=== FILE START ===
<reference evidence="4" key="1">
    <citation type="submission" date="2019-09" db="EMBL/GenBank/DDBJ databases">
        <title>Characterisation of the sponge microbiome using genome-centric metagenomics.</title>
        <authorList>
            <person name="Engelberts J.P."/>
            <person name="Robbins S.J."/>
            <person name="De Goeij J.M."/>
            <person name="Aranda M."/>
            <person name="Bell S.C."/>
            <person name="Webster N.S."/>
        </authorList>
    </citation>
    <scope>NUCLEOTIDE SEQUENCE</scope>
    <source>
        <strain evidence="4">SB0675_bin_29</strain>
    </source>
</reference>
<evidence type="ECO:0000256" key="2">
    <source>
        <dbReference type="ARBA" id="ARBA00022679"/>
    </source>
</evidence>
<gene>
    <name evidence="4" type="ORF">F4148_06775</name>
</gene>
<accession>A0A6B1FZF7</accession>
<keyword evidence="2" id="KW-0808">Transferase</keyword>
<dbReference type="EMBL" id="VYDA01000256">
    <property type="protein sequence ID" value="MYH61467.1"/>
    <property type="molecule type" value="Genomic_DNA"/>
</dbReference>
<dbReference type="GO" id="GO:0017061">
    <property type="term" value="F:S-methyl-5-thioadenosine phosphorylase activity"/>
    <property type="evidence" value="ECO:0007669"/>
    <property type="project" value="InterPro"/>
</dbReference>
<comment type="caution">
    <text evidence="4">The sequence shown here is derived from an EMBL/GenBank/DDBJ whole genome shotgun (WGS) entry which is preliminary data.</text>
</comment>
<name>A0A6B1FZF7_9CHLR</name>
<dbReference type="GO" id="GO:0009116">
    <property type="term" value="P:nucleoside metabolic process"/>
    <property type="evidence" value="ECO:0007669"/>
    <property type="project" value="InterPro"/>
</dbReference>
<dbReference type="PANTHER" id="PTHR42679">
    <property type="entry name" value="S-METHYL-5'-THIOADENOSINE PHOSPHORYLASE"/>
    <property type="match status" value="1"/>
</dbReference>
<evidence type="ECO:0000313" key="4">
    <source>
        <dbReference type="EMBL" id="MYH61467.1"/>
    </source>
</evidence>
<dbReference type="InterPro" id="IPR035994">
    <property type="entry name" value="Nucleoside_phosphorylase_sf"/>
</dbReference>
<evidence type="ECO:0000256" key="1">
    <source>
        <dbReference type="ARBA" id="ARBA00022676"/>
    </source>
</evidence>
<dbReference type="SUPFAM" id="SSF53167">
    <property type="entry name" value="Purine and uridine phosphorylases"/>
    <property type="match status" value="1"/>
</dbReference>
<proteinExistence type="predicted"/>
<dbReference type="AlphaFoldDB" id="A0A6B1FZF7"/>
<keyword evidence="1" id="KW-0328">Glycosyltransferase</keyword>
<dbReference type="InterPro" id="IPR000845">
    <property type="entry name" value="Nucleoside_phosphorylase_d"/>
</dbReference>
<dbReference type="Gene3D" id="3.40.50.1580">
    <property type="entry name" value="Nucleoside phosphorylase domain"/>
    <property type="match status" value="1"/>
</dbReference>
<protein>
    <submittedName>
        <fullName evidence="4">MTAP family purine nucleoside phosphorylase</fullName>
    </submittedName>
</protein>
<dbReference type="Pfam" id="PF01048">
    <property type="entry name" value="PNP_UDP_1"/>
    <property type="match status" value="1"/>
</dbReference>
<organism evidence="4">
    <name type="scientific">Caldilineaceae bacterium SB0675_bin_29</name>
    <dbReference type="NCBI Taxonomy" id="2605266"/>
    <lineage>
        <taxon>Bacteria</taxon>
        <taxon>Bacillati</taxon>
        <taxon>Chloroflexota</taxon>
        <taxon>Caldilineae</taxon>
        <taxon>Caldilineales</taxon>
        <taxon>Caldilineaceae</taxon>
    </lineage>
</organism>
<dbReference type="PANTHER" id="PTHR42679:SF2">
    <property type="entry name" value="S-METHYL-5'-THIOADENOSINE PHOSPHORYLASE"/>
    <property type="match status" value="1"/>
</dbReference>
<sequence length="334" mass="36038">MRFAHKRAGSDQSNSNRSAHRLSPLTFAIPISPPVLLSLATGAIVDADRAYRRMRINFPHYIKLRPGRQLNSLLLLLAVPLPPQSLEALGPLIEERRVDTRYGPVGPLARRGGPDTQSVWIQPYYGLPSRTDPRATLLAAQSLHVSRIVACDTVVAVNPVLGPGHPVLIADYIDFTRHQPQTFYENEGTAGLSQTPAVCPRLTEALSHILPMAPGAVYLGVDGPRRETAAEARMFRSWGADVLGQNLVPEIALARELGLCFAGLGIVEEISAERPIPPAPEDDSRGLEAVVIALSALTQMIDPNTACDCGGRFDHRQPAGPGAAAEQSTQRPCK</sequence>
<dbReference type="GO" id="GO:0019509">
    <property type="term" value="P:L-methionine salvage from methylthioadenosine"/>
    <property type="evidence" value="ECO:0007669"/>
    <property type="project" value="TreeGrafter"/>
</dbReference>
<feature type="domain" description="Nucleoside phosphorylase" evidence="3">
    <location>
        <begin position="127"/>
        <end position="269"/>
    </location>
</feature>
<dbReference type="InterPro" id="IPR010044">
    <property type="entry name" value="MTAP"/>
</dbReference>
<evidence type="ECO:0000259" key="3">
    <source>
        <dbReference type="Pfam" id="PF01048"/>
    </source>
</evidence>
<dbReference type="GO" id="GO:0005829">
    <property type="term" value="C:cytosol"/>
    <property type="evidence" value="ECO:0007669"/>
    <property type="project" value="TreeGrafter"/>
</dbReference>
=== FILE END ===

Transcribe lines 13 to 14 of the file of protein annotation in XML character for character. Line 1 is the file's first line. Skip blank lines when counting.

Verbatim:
    <scope>NUCLEOTIDE SEQUENCE</scope>
    <source>